If you are thinking about discontinuing Effexor, venlafaxine, or if you have encountered withdrawal problems from the medication, it may be time to seek help. Slowly reducing your Effexor intake with professional help will make it much less likely for you to experience withdrawal symptoms. Never stop taking venlafaxine cold turkey.
Article at a Glance:
- It is advised to slowly cut back on Effexor rather than quitting it cold-turkey.
- Some withdrawal symptoms of Effexor are agitation, gastrointestinal problems, balance issues, insomnia and fatigue.
- Keep up with scheduled doses or a taper schedule to avoid Effexor withdrawal symptoms, or better yet, seek professional detox care.
- There are effective recovery plans available for people who are dependent upon Effexor to overcome this addiction.
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Common Effexor Withdrawal Symptoms
Quitting venlafaxine should only be done under some sort of medical supervision. Consult your doctor if you are thinking about quitting Effexor, as withdrawal symptoms may occur.
Venlafaxine withdrawal symptoms include:
- Mental status problems like agitation, anxiety, confusion, low mood and nervousness
- Gastrointestinal problems like appetite loss, nausea, vomiting and diarrhea
- Physical problems like balance and coordination problems, dizziness, dry mouth, twitching and tremor
- Sleep problems like trouble sleeping, nightmares and drowsiness
- Other issues like fatigue, flu-like symptoms, headaches, sensory disturbances, sweating and vertigo
When Do Withdrawal Symptoms Typically Start?
Due to venlafaxine’s half-life of about five hours, withdrawal symptoms develop quickly, even after missing just one dose. Half-lives are determined based on the length of time it takes for the body to metabolize one half of the medication. This means that if you take short-acting venlafaxine, you may start to develop withdrawal symptoms the same day or the next day after your last dose. Similarly, if you miss a dose of long-acting venlafaxine, you may start to develop withdrawal symptoms within a day or two.
How to Avoid Effexor Withdrawal Symptoms
- Stay on Schedule: If you forget to take your Effexor dose, take the dose as soon as you remember. If it is close to the time for your next dose, skip the dose you missed and resume your usual dosing schedule. Do not double the dose to catch up. If you are out of refills on your Effexor and have run out of medication, ask your pharmacy if they can give you an emergency supply to give you time to contact your doctor. Withdrawal symptoms of venlafaxine can be reduced by getting back on track with your usual dosing schedule as soon as possible. Consult your doctor or pharmacist if you have other questions about missing Effexor doses.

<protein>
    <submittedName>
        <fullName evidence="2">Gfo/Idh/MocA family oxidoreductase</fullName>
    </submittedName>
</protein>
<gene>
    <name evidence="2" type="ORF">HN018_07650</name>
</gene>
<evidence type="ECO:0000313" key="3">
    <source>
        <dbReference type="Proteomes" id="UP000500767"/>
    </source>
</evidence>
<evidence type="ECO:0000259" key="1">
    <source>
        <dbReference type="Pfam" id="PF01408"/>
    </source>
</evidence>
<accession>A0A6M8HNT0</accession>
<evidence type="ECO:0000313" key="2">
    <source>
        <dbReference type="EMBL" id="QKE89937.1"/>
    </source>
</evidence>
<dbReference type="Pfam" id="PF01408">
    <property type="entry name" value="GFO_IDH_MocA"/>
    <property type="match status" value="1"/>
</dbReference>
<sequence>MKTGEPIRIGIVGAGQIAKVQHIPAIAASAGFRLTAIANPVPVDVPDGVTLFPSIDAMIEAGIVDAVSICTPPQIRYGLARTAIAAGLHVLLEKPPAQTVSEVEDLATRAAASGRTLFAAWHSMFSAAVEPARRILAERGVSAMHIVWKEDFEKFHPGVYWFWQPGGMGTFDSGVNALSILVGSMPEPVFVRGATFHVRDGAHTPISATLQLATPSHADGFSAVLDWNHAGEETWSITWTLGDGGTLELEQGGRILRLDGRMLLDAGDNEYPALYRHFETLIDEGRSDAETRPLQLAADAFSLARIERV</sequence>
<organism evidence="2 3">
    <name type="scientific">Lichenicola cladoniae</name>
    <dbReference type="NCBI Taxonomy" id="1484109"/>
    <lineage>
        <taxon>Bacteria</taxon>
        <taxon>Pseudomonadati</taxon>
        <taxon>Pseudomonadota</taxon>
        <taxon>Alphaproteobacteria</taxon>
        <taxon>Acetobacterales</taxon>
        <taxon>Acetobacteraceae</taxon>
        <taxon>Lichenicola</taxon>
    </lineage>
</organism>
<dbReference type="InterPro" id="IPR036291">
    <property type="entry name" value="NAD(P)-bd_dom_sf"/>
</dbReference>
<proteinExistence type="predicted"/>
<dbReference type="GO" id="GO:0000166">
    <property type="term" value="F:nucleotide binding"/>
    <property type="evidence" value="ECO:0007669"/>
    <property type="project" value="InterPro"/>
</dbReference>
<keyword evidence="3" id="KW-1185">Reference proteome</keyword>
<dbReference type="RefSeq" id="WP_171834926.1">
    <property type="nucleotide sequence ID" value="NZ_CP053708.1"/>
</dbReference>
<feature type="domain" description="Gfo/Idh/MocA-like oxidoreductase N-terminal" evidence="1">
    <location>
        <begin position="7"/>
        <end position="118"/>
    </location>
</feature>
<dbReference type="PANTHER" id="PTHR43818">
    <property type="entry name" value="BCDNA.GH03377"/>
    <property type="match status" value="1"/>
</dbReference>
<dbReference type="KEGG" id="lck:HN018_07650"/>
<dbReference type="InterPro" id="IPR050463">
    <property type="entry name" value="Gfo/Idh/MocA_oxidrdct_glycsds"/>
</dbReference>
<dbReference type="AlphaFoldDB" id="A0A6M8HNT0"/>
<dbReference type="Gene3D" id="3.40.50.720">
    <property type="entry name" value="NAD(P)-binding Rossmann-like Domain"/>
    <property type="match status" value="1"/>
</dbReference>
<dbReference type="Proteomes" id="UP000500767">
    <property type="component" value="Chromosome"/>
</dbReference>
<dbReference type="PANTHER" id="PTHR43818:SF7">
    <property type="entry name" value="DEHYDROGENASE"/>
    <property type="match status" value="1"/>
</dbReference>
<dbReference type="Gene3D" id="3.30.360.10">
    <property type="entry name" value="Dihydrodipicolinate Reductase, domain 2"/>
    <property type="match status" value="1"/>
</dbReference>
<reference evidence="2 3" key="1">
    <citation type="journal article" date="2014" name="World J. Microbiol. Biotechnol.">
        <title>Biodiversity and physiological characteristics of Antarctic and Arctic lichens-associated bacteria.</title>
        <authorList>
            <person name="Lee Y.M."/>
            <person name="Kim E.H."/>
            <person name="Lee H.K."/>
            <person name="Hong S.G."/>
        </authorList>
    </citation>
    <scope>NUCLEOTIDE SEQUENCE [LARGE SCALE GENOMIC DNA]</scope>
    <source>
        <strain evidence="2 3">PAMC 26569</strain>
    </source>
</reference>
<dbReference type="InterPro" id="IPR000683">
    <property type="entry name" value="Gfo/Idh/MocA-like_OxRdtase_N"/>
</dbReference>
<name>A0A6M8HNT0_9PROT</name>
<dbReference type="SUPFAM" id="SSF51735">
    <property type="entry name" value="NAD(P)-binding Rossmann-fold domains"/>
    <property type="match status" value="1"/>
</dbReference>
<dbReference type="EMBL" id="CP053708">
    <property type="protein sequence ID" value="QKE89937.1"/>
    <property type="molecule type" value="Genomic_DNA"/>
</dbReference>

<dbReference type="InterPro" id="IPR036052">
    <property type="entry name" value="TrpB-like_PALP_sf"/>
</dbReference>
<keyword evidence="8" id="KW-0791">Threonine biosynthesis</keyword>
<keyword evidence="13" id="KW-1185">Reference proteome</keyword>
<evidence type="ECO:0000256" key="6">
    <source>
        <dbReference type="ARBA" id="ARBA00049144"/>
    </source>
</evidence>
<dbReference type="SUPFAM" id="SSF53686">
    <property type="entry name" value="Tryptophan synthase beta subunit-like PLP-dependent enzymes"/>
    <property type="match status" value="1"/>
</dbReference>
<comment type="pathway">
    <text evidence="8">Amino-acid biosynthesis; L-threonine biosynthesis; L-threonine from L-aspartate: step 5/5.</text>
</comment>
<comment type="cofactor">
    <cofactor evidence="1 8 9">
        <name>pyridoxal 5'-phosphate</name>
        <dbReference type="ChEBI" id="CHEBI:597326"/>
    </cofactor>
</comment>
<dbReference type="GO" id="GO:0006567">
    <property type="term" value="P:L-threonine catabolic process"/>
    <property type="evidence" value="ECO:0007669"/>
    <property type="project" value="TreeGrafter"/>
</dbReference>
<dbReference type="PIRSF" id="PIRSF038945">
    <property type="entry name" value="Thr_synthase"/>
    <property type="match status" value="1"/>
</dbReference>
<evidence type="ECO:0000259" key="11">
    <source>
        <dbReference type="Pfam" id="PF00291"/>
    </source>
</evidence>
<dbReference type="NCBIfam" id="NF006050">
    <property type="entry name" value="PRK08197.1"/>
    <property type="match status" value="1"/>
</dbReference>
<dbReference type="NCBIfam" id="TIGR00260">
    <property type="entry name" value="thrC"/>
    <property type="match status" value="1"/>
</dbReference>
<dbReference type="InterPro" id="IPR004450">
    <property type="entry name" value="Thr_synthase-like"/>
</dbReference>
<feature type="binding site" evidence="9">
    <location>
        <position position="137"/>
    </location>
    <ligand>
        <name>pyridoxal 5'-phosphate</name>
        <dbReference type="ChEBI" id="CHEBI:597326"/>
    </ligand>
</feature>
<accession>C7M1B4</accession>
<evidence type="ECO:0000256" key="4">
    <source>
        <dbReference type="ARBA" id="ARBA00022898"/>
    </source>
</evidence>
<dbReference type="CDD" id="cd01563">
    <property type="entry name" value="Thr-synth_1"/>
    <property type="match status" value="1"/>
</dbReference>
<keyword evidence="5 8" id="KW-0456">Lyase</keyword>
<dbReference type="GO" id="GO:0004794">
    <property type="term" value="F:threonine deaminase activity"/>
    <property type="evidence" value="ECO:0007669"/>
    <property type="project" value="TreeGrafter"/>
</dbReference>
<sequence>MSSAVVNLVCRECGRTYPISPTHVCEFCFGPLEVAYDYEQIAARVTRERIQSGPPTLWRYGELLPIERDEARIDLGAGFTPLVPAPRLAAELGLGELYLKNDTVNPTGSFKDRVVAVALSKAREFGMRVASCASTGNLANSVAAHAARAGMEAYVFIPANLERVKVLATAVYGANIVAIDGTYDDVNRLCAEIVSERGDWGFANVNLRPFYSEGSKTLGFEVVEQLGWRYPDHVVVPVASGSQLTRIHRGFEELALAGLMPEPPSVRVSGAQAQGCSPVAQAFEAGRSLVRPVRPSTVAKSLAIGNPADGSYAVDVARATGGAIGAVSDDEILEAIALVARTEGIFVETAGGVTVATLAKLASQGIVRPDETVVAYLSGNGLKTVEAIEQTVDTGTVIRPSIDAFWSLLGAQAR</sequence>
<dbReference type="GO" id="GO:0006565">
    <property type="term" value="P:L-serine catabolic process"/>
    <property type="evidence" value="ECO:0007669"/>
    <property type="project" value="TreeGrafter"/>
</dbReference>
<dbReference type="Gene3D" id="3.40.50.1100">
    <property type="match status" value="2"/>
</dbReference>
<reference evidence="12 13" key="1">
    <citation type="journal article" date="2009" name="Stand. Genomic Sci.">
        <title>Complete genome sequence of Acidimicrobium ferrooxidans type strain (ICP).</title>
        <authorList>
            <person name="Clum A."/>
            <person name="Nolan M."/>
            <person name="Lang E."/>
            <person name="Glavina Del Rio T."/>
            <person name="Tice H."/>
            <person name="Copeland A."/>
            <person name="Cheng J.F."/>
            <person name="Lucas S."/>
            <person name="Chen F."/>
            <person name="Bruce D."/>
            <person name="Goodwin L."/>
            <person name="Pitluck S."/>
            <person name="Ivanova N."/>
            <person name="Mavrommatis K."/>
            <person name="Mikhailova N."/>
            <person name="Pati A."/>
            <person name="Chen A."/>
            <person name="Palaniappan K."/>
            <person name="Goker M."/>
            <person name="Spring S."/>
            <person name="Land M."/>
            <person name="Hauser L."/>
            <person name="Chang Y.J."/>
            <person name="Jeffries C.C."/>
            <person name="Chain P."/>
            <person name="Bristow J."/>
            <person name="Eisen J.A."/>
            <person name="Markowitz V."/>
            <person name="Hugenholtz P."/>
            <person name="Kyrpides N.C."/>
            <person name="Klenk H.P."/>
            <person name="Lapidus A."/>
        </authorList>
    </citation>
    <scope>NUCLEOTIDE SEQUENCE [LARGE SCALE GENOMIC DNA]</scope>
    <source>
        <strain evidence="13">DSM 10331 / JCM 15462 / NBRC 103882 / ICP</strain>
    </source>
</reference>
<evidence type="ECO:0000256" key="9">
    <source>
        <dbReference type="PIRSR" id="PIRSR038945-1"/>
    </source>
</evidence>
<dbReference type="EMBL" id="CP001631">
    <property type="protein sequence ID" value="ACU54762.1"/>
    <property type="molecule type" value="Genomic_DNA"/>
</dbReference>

- Taper Schedule: The duration of withdrawal symptoms varies from person to person. To avoid this, you should work with your doctor to taper your Effexor dose over a month or more.
- For short-acting venlafaxine, a sample taper includes a 75 mg dose reduction every four days and a subsequent 25 mg dose reduction every 5 to 7 days for a final dose of 25–50 mg. Generally, the drug can be discontinued at that time.
- For long-acting venlafaxine, a sample taper is a decrease of 37.5–75 mg weekly for a final dose of 37.5 mg before stopping the drug.
- Professional Detox Care: If you or someone you know is dependent on venlafaxine, it is important to make sure they detox safely. Safe detoxification includes assistance from a medical professional, either as part of a prescription plan or in a supervised detoxification setting. A doctor can gradually taper off and reduce the dosage to ease or eliminate the person’s withdrawal symptoms.
A detoxification program that works for one person may not be successful for the next. For this reason, finding a location and program suitable for you or your loved one’s needs is important to recover safely from venlafaxine.
Starting on the road to recovery can save you or your loved one’s life. It is important to support your loved one if they are experiencing an Effexor addiction. Talk to your doctor right away to find an Effexor center for you and map out a recovery plan that’s right for you or your loved one.
U.S. National Library of Medicine. “Effexor XR.” November 19, 2019. Accessed June 30, 2020.
U.S. National Library of Medicine. “Venlafaxine.” October 10, 2019. Accessed June 30, 2020.
Tanzi, Maria G. “Stopping antidepressants: Clinical considerations.” Pharmacy Today, May 2016. Accessed June 30, 2020.
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